Shooting ambient light means you are using the sun as your light source. Shooting with ambient light means less camera drag, as strobes can be left on the surface. The lighting of the photo will be more even, which is ideal for large subjects such as large reefs or schools of fish, silhouettes, or large .
When shooting an Ambient light shot, you will want to do a manual or custom white balance, either underwater or in photoshop. Please the custom white balance section below.
Shooting reefs in ambient light can produce even lighting and color, although getting great color can be difficult unless you are in 10ft of water or less. Filters can help a little, see the page on . are sometimes better lit with a touch of strobe light, unless they are silhouetted. There are exceptions, however, I have seen some good shots of schooling fish with filters that are shallow and well-lit from natural light.
Remember, shooting ambient light UW is considered low-light shooting, since you lose a couple f-stops from above water. In low-light photography, you must always compromise between your shutter speed, ISO, & aperture. After taking a shot, check for and beware of blurriness or underexposure.
Ambient light shots will work best on sunny days. Focus on shooting in RAW in 5-15ft of water. Carry around a white dive slate and every so often take a photo of the dive slate, this will assist you in your white balance in the raw editor.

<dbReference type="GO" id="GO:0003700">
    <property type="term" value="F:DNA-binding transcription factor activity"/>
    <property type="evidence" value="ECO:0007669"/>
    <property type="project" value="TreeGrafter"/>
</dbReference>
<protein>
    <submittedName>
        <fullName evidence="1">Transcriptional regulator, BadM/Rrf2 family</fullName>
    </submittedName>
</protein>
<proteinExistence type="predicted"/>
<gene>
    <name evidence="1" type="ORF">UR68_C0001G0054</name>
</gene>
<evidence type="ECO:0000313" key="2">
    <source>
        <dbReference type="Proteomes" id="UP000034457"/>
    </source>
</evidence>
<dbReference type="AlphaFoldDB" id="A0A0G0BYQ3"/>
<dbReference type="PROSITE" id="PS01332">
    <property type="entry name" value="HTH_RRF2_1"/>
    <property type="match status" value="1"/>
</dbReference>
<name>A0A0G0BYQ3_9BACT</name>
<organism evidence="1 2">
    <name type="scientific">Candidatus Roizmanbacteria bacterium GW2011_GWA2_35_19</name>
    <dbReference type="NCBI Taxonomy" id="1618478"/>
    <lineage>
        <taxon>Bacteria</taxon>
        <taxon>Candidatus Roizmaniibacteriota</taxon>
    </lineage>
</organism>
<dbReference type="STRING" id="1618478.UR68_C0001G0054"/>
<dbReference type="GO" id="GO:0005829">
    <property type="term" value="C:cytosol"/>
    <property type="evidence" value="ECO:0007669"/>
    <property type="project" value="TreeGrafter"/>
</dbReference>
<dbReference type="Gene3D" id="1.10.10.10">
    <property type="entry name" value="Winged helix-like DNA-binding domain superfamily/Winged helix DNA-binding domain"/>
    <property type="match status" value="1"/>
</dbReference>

Shooting with ambient light can be easier than using strobes – no strobes to worry about, less drag in the water, no backscatter. However, color and contrast will not be as good, and shadows will not be filled in.
Have good contrast in the photo. Shooting up will help this.
Get good separation between the subject and the background. Choose your background carefully.
Get close as possible for a sharp foreground
Shoot in if you are concerned about freezing motion, otherwise shoot in
Shoot with the sun directly behind you for the best, most even lighting on schools of fish
Go for silhouettes when shooting into the sun, see the .
Schooling fish, 15ft of water, ambient light. Ambient light can give very even lighting. F4, 1/100th, ISO 250
Schooling barracuda, ambient light, 20ft. F7, 1/160th, ISO 250
Light rays at the pier. Photo by Cal Mero. Oly SP350, F3.5, 1/1000th, ISO 50. "I dived in the late afternoon when the sun was low in the sky. This created vivid light rays and dramatic shadows"
Ambient light with no strobe fill, shot in the , Mexico. with 28mm + fisheye converter. ISO 6400, f/6.3, 1/30.
A whale shark feeds on the surface in , Mexico. , . ISO 320, f/11, 1/200.
When you set your camera's white balance, you are telling it what you expect the color temperature of your photo will be. You can now if you need to.
When creating a jpeg file, your camera always has to set a white balance. Either you can set it, or in "auto white balance" mode your camera will try to pick it for you, the best it can.
Your strobe or flash emits light at a certain color temp, usually 5500K, similar to sunlight, but it depends on the strobe. Most strobes are between 4800K and 5600K. The color temp of the light will change as it passes through water, and reds are filtered out.